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Cyprus

CMP mulls changes to identification process

Nestoras Nestoros

The Committee on Missing Persons (CMP) is considering changes to the identification process to help minimise the risk of misidentifications, its Greek Cypriot member Nestoras Nestoros said.

In an interview with the Cyprus News Agency (CNA) Nestoros said the CMP had asked two top scientists in the field, Dr William Goodwin and Dr Louis Prieto Carrero, to come up with specific recommendations on the methodology.

Goodwin, a Briton, and Carrero who is Spanish were in Cyprus recently and looked into the case of missing Greek Cypriot Georgios Foris whose family said they had been given additional remains, not his.

The two scientists reviewed the CMP`s Standard Operating Procedures with regard to complex and co-mingled cases.
Foris’ remains were exhumed from a well in Assia, along with the remains of 38 others.
His family contested the identification process and sought DNA re-testing on the remains by the Cyprus Institute of Neurology and Genetics.

The CMP responded by asking two independent experts, recommended by the International Committee of the Red Cross, to examine the case and review the CMP`s Standard Operating Procedures.
Nestoros told CNA that the experts` recommendations should be received shortly, adding that the goal was to have more accurate management of locating burial sites and secure a better identification process.
He said that once a burial site is retrieved and the exhumation process has taken place, the remains are transferred to the anthropological laboratory run by CMP for analysis. According to Nestoros this analysis is extremely difficult, if during the exhumation, no complete skeleton is found.
Nestoros an international protocol is followed. However there was always a percentage of risk especially when the burial site appears to have been previously disturbed.
He said the two experts from abroad had confirmed that Foris was correctly identified. At the same time, they determined that, despite the CMP`s best efforts, a number of small bones were incorrectly placed with the remains.

According to Nestoros, the list of missing persons includes 1,508 Greek Cypriots, 43 of whom went missing between 1963-`64 when intercommunal violence broke out in Cyprus. The list also includes 493 Turkish Cypriots, 229 of whom are thought to have been lost during the period 1963-1967.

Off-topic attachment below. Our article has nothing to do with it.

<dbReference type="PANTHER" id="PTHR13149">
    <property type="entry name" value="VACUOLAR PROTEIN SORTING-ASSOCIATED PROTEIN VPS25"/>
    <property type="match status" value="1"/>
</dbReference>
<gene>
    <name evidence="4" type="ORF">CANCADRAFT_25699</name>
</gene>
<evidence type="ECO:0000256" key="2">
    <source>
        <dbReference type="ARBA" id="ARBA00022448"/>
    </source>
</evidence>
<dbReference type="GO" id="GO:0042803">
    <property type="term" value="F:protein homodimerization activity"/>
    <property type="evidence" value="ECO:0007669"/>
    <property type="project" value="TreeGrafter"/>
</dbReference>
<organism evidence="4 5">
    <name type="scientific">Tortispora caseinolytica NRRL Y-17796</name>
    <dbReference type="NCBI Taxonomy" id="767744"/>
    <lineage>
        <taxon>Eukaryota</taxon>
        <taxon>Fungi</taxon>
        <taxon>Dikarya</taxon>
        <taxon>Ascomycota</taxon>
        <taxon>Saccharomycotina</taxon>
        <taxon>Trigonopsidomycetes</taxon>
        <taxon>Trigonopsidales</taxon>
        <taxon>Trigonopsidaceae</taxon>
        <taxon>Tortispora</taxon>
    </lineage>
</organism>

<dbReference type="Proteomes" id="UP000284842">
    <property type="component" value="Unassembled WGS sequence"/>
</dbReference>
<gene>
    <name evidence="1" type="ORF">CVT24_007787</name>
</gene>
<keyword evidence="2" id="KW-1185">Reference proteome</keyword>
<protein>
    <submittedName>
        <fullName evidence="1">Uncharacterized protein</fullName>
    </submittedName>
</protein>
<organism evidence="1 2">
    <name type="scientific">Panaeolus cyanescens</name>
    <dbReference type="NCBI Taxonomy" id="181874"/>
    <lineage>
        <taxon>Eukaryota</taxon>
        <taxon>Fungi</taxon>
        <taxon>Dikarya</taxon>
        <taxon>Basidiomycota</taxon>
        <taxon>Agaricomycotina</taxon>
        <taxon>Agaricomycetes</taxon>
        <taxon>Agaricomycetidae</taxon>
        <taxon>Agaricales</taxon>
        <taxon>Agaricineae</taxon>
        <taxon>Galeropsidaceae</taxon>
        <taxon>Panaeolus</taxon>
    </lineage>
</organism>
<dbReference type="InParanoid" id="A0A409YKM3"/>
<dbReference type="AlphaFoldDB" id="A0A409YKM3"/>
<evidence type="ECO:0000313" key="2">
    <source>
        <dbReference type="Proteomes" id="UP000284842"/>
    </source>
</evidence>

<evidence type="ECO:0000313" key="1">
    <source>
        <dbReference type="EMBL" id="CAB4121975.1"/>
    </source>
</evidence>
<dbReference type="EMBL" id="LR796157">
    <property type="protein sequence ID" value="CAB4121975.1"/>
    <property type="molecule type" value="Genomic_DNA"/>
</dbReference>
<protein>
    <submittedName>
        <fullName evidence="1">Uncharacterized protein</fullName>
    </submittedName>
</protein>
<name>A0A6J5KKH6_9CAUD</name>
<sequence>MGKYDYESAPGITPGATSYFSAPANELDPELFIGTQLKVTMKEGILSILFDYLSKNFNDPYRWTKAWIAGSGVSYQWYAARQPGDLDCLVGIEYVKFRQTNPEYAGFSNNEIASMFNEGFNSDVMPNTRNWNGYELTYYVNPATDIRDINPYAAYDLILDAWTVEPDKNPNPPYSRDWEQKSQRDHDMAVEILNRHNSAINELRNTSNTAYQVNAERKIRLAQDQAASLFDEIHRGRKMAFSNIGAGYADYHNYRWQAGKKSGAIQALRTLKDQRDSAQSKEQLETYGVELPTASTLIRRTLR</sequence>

Some 264 Turkish Cypriots went missing during 1974.

So far 435 identifications of Greek Cypriots were carried out and 138 on Turkish Cypriots. Approximately 200 cases are in the stage of anthropological or genetic analysis, while 100 Greek Cypriot missing cannot be identified and the remains of 800 missing persons are still to be located.
In most of the cases the families of the missing persons have given DNA for the appropriate analysis.
Thirty-four of the exhumation sites are in ‘military zones’  in the north.

However not all of these sites are actually military camps.

At the moment exhumations are being carried out in nine locations in the north and south of the island.

The exhumation process is carried out by seven teams in the north and two in the south. Each unit comprises four scientists, two Greek Cypriots and two Turkish Cypriots.
According to Nestoros, a huge problem that CMP was facing was the relocation and dispersion of remains.

He also said that there had been cases where missing persons were  thought to have been buried in locations where buildings, roads and other installations have since been constructed.
Nestoros said the Cabinet has decided that excavations would be carried out at the Makedonitissa cemetery in Nicosia to remove a  monument after reports that a Noratlas aircraft was buried there affer it was shot down during the invasion.

The Cabinet has also decided to carry out excavations at a mass grave in the St Constantinos and Eleni cemetery in Nicosia, where soldiers who died during the 1974 coup d` etat are buried. The excavation is set to begin end of April. (CNA )


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